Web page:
Second, Moses fell into the trap, that I know I do from time to time when faced with a challenge: Do what worked before! Hey, striking the rock produced water back then, striking it twice will surely produce the result now! In other words, relying on past successes to respond to today’s challenges. Brothers and sisters, the world was a very different place forty years ago. We were all different forty years ago. The Spirit of the Lord was moving in a different way forty years ago. Looking back in time and trying to recreate something that” worked” back then, is not the response God wants. Moses found out the hard way!

Finally, Moses shouted to the people: "Hear now, you rebels; shall we bring forth water for you out of this rock?" Hey, wait a minute- I thought it was the Lord producing the water? Moses was kind of taking credit for what was about to happen. Our life together in City of the Lord is a miracle in this day and age. We are approaching fifty years as a community. The Lord has done great things for us and through us in that time. We need to live in that remembrance with gratitude and awe. While each of us that have remained committed to our call deserve a measure of credit for continuing to say yes and remaining faithful, it is only by the Grace of God that we are still together. Our attitude about our life together needs to remain rooted in humility and sacrifice, as Paul exhorts:

But whatever gain I had, I counted as loss for the sake of Christ. Indeed I count everything as loss because of the surpassing worth of knowing Christ Jesus my Lord. For his sake I have suffered the loss of all things, and count them as refuse, in order that I may gain Christ and be found in him, not having a righteousness of my own, based on law, but that which is through faith in Christ, the righteousness from God that depends on faith; that I may know him and the power of his resurrection, and may share his sufferings, becoming like him in his death, that if possible I may attain the resurrection from the dead. (Philippians 3:7-11, RSV-CE)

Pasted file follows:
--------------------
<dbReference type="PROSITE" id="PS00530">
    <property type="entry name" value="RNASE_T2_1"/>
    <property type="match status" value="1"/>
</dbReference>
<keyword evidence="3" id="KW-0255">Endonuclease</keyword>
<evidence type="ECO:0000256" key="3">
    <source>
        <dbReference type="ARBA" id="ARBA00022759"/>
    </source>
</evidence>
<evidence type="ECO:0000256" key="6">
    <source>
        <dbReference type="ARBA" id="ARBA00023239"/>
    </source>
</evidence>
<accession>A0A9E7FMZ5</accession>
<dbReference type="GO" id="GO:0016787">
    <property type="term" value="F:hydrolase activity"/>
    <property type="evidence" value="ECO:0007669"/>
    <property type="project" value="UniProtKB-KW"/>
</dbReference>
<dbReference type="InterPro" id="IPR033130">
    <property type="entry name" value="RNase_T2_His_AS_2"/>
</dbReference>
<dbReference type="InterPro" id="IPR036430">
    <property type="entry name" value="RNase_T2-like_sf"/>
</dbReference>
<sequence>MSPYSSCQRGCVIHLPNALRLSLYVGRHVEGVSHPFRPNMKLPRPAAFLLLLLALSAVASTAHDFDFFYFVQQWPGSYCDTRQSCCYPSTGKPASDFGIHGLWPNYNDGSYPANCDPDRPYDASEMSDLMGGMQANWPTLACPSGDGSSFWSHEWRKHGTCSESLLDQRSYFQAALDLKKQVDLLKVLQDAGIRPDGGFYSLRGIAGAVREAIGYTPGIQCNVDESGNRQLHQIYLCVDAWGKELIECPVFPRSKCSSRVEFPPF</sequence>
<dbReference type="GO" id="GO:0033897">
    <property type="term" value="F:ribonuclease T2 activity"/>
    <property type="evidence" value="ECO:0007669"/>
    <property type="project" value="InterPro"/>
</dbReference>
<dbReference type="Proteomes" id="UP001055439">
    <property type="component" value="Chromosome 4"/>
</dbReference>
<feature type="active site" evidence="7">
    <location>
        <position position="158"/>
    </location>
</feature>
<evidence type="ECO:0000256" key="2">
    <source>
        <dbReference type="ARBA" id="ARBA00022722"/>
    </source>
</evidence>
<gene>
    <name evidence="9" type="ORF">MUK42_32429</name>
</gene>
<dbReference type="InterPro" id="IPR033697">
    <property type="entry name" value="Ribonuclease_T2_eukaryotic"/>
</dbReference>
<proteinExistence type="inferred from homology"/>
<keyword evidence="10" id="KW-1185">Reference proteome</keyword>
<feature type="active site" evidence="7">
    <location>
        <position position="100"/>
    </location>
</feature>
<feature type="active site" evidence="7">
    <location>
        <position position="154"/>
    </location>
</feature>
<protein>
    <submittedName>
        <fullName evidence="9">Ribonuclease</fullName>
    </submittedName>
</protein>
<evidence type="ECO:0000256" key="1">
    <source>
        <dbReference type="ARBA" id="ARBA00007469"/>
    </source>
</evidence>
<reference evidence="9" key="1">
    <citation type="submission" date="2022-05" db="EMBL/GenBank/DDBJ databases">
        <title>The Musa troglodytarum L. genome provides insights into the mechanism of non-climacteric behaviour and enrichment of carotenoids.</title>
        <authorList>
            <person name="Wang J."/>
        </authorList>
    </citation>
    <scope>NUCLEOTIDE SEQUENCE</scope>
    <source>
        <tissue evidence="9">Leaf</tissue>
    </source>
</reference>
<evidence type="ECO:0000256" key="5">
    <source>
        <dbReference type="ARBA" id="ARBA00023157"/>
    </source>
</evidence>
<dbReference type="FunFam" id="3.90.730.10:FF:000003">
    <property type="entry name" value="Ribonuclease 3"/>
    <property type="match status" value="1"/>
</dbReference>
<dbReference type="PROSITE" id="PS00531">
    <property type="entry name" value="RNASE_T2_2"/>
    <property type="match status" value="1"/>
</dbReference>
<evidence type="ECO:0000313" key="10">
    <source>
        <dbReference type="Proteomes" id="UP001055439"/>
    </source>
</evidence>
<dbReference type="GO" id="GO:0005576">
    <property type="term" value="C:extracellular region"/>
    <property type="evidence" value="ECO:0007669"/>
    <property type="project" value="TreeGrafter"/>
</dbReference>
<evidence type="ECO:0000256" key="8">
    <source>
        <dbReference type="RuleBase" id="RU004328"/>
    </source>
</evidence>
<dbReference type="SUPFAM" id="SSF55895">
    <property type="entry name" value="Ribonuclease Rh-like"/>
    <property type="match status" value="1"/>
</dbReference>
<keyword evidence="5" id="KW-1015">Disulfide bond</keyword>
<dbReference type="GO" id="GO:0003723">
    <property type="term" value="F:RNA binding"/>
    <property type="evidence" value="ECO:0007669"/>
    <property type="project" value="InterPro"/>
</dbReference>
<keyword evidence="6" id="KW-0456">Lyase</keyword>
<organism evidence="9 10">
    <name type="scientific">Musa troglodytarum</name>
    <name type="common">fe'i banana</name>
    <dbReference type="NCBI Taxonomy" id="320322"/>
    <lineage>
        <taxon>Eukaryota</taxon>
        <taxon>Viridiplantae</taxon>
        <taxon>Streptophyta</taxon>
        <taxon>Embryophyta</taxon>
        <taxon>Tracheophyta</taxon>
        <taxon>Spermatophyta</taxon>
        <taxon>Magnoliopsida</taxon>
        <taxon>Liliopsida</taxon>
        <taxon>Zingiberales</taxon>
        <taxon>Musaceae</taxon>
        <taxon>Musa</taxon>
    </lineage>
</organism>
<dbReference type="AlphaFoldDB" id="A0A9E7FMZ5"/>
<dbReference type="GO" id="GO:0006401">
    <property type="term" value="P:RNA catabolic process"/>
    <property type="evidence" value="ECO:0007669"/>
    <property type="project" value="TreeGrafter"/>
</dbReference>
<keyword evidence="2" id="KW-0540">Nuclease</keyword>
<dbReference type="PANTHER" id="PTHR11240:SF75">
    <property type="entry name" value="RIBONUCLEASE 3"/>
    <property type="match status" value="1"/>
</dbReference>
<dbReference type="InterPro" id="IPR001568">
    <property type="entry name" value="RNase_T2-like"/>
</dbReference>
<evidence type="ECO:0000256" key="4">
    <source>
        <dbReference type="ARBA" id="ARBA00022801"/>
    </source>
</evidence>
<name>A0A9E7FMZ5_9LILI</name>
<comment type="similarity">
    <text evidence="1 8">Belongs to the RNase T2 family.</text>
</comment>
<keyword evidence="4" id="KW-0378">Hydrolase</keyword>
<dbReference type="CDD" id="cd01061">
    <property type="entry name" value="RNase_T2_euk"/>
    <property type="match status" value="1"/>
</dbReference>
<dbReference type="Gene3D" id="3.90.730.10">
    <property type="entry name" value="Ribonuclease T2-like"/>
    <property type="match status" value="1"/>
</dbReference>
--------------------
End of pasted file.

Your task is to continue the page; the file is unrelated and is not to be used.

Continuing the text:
In closing, I wrote last time about Cardinal Cantalamessa’s Pentecost exhortation to become children again in the Spirit. Not to become “experts”, so that the Holy Spirit can do a new work in us. Claire Harvey also had a profound word a few years ago for us that ”We have arrived at the beginning”. Frankly, neither one of these exhortations makes me jump for joy! If I am honest, I want to accomplish something and “arrive” somewhere. The journey gets tiring! Being an expert is a good thing right? Don’t we all want to have something to show the Lord and say to Him, ”See Lord what we did for you?” But that isn’t the way we are called to build the Kingdom. Sure, all of us want to accomplish “works” for the Lord. He wants us to bear fruit with the gifts and talents we are entrusted with ( Matt 25:14) but not by longing for the way things used to be, or moving in our own strength, or looking for “credit”. The Lord is providing us fresh grace for a new day. The last 18 months have been a challenge. The future will be a challenge. Expect it. The Lord will not make the Journey easier but He will give us the grace to travel the journey with Him well, as we let go of our need to be right, as we live in gratitude and let go of our need to know the destination before we say yes to the journey.

Building the Kingdom is an adventure- hang on tight to each other as we experience the unfolding plan of God, together!!

Blessings, Jeff